The door was still closed and he began to feel that familiar tightening in his chest, the growing sense of panic, fear now starting to blur his composure. He pressed his hand on the panel. Harder. Nothing. No hiss of air, no vibrations. He reached into his pocket for the radio. He had left it behind.
Panicked now, he slammed his hand against the window, hoping that something, anything might open the door. It was as if he had hit solid steel. And even more obvious that no sound was transmitting to the other side. He could see Sara and Paul helping Alec to stand, could see the team members beginning to carry anything portable out into the tunnel. Could see others lift Chloe Rimmer and take her out, unconscious. But they hadn’t seen him here, trapped in this airlock, hammering and his fingers now clawing at the edges in a futile attempt to force the door open.
Then. Then he heard the hiss of air and a cold shiver of relief flooded through him. The door would open now and he shuffled his numb feet. He looked down.
Water. Icy water filling the small space in which he was imprisoned. Ankle deep already, filthy river water, winter cold and as murky as the liquid that had filled the cylinders. Where was it coming from? It splashed onto his shoulders and he looked up. The metal seal above his head had started to open and had jammed part way allowing water to gush down.
It was too small an aperture to climb through though. There would be no escape for him up the tube. And there was nowhere for the water to drain away. In desperation he hammered on the panel again, but all attention was on Alec and retrieving anything that might be salvaged before the domes collapsed and all was lost.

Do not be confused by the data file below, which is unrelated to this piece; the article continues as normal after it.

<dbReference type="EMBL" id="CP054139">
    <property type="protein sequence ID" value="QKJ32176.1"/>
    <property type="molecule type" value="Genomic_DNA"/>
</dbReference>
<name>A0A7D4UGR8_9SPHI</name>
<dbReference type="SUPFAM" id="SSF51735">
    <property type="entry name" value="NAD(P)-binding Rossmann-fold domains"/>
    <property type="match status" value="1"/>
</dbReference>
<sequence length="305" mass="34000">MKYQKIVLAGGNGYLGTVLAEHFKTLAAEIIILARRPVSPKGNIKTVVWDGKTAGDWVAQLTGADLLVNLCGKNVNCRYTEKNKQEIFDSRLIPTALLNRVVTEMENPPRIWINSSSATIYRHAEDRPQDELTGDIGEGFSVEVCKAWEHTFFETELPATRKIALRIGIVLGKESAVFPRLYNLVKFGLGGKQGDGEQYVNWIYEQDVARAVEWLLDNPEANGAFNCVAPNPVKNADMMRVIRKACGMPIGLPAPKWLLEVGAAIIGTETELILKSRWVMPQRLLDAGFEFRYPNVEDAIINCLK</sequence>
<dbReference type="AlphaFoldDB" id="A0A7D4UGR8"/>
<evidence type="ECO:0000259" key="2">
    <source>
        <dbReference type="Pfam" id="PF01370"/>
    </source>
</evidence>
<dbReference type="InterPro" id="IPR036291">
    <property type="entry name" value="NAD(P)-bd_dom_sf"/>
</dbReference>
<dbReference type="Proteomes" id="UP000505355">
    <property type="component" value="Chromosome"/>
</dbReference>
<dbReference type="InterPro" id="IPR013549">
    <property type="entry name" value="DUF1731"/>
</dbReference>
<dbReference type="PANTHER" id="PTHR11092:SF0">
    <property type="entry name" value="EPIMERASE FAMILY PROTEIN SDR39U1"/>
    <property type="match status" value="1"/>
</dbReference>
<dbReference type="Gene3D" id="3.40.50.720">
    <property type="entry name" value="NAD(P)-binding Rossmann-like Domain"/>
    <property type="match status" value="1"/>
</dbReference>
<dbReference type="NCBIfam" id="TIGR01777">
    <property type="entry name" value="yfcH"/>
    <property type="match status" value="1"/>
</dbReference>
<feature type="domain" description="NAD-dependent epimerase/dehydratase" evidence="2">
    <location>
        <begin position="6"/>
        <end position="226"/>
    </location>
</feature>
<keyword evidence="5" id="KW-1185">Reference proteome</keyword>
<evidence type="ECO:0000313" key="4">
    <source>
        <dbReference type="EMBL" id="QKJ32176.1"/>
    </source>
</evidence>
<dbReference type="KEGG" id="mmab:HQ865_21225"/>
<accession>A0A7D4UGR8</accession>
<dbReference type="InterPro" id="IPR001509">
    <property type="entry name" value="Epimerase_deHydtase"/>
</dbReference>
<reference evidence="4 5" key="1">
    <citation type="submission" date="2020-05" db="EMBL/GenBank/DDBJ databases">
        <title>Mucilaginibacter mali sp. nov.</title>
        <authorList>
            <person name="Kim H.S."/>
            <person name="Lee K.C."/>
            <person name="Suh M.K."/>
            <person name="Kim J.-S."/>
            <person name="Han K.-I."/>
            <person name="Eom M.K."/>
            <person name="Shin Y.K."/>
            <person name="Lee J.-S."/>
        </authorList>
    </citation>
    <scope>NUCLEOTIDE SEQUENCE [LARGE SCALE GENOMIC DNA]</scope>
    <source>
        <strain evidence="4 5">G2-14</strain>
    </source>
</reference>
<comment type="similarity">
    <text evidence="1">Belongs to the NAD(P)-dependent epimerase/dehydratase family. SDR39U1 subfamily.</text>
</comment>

Straker pressed his hands against the window as Sara started to help Alec out into the narrow passageway that led to the tunnel. The water had reached his knees and he was unable to control his shivering, his legs cramping with the cold as it poured down, drenching his head as the torrent increased. He realised what had happened. The disintegration of the dome had also damaged the access tube. There was no way he could stop the flood. He had to get out.
And Alec saw him. Even trapped in this upright cylinder, Straker could see the look of utter horror distorting Alec’s face and making him drag himself from Sara to stagger across and put his hands against Straker’s. Half an inch, if that. A mere half-inch was all that was separating the two men. But it was enough. The water was up to Straker’s chest now, falling faster, and he pressed his hand flat as if to touch Alec’s hand, as if to get some last fragment of comfort, some small amount of warmth from the man standing there.
Water pouring down, bone-numbingly chill, his hands now bloodless and white, even as he saw Paul drag Alec away from the window and scrabble at the door. Straker was too cold to mouth a final message as the water covered his shoulders, and he tilted his head back as it lapped under his chin, almost paralysing him. Too cold now even to shiver, his hands still flat against the panel, but unfeeling, unaware of the contact.
No longer able to see Alec or Sara or Paul now, he put his head back until he was staring at the steel grey petals of the iris that were so near to him. Only a few more inches before…..
The water started trickling into his mouth, thick silt-laded water, the taste of scum on his lips and he swallowed and spluttered, kicking upwards in a last effort to press his face against that opening, to breathe those last precious mouthfuls of air into heaving lungs. One desperate and frantic gasp before his strength failed him and, despite his efforts, he slipped below the surface.